The Lord riding down a mountain into Jerusalem as a King of Israel in the presence of jubilant crowds was a historic moment, a fulfilment of several Old Testament prophesies. Zachariah had predicted this; “humble and riding on a donkey, on a colt the foal of a donkey,” (Zechariah 9:9). Many of the messianic shouts came from crowds that had witnessed the raising of Lazarus from the dead (John 12: 17-18). The two incidents that follow then, the crying out of the stones and the weeping of the Lord Jesus are a paradox given a jubilant and celebratory backdrop.
In response to Pharisees that demanded that Jesus rebuke those that were joyfully praising God, Jesus replies, “I tell you…if they keep quiet, the stones will cry out.” Stones, of all things, are not made for crying out. Is it a wonder then that when those called to praise God and proclaim his truths keep silent, that those who by nature are not positioned to carry out this task would be raised up to do it. I wonder; should today’s Church be silent on the truths important to God and humanity, that those not called or equipped to speak out and be God’s vessels would pick up the slack. I wonder very much, at what the implications for and to a silent and reticent Church are.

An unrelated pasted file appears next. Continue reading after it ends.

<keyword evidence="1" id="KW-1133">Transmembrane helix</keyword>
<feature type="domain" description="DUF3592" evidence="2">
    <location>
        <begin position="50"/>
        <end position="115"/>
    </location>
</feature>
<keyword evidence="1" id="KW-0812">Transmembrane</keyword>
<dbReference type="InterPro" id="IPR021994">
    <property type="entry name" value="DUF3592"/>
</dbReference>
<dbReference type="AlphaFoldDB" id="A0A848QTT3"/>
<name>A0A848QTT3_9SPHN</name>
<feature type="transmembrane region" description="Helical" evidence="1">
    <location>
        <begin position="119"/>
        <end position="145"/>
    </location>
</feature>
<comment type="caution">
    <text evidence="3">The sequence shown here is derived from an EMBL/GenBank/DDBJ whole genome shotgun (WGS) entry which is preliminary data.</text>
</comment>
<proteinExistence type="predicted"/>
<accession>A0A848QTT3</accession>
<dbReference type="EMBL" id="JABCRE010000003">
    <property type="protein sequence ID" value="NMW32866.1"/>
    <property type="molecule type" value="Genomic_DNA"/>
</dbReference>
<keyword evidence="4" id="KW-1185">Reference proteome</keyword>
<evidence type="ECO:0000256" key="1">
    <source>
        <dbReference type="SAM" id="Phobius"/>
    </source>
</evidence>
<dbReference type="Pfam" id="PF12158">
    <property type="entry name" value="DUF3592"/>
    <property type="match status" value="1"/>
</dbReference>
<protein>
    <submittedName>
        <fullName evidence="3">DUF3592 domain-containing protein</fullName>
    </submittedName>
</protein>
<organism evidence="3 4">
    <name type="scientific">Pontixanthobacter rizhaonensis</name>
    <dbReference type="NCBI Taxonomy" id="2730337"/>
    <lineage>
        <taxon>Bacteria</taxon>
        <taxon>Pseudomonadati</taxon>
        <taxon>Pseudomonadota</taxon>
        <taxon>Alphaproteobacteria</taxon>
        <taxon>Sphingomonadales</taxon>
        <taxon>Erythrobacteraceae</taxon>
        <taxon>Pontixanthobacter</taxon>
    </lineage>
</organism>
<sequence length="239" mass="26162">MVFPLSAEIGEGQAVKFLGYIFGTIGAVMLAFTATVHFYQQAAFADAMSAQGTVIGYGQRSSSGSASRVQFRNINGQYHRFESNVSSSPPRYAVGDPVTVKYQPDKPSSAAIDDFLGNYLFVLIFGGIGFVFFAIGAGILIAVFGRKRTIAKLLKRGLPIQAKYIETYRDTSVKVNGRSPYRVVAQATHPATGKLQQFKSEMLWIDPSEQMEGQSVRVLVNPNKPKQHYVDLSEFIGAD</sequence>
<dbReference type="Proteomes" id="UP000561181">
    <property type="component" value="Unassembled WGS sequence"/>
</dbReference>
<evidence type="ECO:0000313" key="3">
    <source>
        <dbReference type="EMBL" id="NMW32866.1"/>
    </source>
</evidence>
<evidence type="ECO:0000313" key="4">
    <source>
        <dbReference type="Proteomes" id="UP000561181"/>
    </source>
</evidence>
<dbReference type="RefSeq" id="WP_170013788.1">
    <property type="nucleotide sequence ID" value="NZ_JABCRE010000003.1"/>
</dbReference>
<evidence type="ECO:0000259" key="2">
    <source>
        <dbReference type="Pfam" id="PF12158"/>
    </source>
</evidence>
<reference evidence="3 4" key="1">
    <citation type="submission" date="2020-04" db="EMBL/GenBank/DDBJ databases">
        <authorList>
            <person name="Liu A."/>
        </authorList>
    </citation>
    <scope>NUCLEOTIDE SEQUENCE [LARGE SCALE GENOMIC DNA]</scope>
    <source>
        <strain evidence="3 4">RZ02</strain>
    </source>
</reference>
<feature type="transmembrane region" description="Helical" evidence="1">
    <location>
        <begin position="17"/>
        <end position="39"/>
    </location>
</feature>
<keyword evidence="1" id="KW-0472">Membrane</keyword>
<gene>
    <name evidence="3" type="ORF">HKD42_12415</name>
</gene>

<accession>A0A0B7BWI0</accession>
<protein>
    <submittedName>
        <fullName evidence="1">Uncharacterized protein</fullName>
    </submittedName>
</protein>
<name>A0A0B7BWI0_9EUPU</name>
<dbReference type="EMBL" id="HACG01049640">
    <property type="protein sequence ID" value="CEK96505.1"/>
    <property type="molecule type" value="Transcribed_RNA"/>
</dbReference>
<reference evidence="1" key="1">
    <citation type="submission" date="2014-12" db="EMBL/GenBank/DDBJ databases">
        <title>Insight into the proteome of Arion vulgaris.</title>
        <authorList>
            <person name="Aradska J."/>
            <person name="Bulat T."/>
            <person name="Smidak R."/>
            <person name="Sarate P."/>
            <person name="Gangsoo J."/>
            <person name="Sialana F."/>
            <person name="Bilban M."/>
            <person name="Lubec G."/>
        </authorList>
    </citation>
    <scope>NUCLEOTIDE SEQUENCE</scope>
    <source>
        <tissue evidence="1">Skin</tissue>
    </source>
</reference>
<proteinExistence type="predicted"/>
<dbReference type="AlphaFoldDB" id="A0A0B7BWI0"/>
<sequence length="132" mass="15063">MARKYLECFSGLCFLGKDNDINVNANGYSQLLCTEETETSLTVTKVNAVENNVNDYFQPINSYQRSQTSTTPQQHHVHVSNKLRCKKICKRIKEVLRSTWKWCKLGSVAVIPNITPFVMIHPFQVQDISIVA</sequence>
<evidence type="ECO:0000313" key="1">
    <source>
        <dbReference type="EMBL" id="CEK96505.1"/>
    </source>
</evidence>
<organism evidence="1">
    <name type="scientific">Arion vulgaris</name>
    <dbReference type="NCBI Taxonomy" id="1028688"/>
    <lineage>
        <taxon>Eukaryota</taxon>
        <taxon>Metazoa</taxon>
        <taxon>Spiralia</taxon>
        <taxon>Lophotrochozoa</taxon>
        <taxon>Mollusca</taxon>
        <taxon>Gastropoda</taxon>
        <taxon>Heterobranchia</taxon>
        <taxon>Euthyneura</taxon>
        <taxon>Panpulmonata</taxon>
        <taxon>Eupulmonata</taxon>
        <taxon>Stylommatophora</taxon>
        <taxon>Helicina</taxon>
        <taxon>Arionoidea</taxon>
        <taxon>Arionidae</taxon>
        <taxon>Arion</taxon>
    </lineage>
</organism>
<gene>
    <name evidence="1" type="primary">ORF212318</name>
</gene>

Jesus cries over the holy city because He is not willing for any to perish. It is a proof of Jesus’ human nature, that He too was prone to the afflictions of human emotion and that He would care so deeply for a city and a people on the brink of destruction because they did not pay heed to the time of God’s coming. What in our cities today make Jesus weep? Is it too late to pay heed to his cries? Or do we burrow our heads in the sand and wait for stones to do it for us?